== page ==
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Escape Velocity

Am I The Only One? Denzel Himself Interviewed
Tara Joshi , May 1st, 2018 11:19

With the announcement of his new EP, Baphomet James, Tara Joshi talks to rising London artist Denzel Himself about DIY, subversion, and the spectrum of blackness

There is something quite jarring about meeting Denzel Himself somewhere as mundane as the Eat off Old Street. The emerging South London artist’s oeuvre includes rap, production and directing his own visuals, and it’s these visuals that I’ve been up late watching the night before our interview: eerie, distinctive aesthetics that toy with perceptions of beauty and bodies. (On the promo for ‘Chevi’ he appears disconcertingly eyebrow-less.) All disorienting DIY close-ups and split screens, underpinned by a raw and thrillingly feral kind of rap music, tracks like ‘Bangin’ hear him metal-screaming through his gold-capped teeth before his friends carry him away like pallbearers. Denzel is among the most innovative young artists coming through in Britain right now, rightfully being touted as one of the best in the country’s growing alternative rap scene off the back of last year’s Pleasure project.

So chatting nicely in a chain café about normal things like being vegetarian (he is very suspicious of Quorn) feels, understandably, somewhat surreal. For his part though, Denzel seems unphased by our surroundings. Dressed all in black (with his eyebrows now back in situ), he chats amicably and thoughtfully throughout the interview.

Denzel is expressive, but will never say more than he feels is necessary – he reveals when we are about to part that his new EP is called Baphomet James, but refuses to expand on why. This release is something of a change in direction – there is more in the way of mellow, Dilla-style production than before, enriched with howling flourishes of brass and strings. But replete with echoes and glitches and low-key groans and scratchy screams, it’s just as mind-bending as you’d expect.

Ahead of the release and a UK tour, here’s what Britain’s rising auteur was willing to disclose over paper cups of tea.

So you come from a film background, right? How did you get started in general – did making videos happen first, or did the music start first?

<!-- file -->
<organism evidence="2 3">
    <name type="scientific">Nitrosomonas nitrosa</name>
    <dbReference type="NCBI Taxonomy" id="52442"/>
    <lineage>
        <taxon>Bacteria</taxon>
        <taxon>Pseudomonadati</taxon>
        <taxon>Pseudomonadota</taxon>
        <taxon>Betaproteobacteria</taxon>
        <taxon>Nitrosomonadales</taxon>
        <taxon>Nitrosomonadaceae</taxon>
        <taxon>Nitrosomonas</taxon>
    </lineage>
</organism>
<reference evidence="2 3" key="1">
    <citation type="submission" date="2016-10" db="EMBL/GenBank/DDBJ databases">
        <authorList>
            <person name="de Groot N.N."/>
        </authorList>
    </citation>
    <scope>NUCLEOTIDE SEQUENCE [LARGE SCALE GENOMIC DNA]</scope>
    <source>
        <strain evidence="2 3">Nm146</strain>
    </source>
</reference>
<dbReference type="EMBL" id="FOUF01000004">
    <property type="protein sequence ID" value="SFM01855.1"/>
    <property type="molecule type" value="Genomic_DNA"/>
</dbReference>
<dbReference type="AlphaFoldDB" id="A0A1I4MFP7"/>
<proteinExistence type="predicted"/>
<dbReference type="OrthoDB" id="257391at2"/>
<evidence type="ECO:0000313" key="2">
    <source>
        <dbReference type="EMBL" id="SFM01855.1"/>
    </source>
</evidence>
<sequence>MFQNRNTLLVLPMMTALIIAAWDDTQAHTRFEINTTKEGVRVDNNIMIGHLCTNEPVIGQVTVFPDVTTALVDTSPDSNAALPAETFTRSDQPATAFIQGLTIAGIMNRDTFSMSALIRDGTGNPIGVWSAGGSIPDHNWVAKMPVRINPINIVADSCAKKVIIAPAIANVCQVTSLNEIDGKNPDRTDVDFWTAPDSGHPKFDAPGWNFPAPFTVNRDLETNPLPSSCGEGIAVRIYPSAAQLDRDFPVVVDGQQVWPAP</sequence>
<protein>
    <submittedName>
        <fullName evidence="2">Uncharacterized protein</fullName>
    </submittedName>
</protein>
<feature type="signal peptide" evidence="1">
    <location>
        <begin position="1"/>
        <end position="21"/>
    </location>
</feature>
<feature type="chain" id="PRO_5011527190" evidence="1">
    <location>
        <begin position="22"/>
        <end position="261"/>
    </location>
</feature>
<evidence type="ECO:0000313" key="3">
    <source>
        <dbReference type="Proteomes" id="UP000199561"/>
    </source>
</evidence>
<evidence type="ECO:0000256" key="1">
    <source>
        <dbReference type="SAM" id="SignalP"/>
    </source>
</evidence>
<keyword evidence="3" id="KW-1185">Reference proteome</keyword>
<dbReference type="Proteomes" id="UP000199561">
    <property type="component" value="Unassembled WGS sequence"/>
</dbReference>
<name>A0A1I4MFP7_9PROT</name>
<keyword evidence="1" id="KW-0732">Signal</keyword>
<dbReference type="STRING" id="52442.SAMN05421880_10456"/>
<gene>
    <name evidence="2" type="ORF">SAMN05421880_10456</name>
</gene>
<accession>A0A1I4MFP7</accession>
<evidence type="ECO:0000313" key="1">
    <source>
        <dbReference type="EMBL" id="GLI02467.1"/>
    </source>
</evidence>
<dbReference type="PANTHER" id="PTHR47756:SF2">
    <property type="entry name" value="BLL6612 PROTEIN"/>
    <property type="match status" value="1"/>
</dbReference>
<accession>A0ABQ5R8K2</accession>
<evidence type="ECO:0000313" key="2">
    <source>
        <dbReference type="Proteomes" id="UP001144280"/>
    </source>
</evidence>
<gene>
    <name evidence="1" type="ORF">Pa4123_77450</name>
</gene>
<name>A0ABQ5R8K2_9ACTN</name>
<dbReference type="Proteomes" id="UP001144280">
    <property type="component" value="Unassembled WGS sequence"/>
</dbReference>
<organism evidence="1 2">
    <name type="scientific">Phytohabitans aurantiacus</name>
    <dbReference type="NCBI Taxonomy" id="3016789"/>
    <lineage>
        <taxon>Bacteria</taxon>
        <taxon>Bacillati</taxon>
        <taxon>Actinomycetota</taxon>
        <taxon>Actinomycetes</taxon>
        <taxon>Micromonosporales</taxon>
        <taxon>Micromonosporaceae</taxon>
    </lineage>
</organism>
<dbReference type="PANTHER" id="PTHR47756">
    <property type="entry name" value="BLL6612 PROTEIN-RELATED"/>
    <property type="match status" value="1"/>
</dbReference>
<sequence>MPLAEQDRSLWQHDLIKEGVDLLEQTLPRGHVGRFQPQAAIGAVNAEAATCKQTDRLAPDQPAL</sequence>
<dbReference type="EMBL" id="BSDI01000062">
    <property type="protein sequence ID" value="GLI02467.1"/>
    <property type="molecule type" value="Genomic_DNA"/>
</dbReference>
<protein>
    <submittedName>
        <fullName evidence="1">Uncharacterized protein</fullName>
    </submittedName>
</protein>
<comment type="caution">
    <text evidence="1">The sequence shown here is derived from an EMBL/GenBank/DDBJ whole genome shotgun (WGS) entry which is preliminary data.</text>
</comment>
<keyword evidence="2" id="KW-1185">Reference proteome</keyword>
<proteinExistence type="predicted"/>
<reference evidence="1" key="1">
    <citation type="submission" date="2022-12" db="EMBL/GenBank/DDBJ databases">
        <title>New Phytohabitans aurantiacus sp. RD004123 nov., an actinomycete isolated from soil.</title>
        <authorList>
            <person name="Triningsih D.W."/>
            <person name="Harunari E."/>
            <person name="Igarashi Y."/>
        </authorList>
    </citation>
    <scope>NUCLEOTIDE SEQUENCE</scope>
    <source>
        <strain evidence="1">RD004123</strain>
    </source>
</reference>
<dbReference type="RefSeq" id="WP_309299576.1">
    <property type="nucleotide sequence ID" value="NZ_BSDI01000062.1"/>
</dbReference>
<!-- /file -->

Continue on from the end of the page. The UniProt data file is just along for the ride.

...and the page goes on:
Denzel Himself: Okay so, when I was 17 I studied film production, and at that age is when I started producing beats, and when I started recording as well. So producing, rapping, singing, direction... whatever... has all been happening at the same time, and they’ve all informed one another because I’ve done them all together at once.

Are there any particular influences for you visually when it comes to the film side of things?

DH: The funny thing is that I don’t watch a lot of films, and I haven’t watched many films, because it’s just difficult for me to bring myself to sit down and be like, “I’m going to stay in this one place and watch this thing for like fucking two and a half hours." But I’d say I've seen all of Tarantino’s films and he's probably my favourite director. I like Wes Anderson’s colour palettes, and how with any scene you look at, any shot you look at, you can tell it's one of his films. Nollywood is a huge influence for me – I just love how they didn’t have the most amount of money, or the highest production values, but they just get a camera and fuckin’ do it. They shoot what they need to shoot and they try to get the narrative out. I feel like that sort of quite unrelenting mentality, is what I have quite a lot of. I’m not going to wait to get money from a record deal or to get money from fucking anyone to shoot what I wanna shoot. I’m going to do research online, call people, figure it out, and fucking do it. No video I’ve ever released has cost more than £50. The entire production. None of them.

Do you think DIY is always going to be a part of your art?

DH: Well what does that mean to you?



What does DIY mean to me? Oh god, you’re interviewing me...

DH: I mean like, in what context?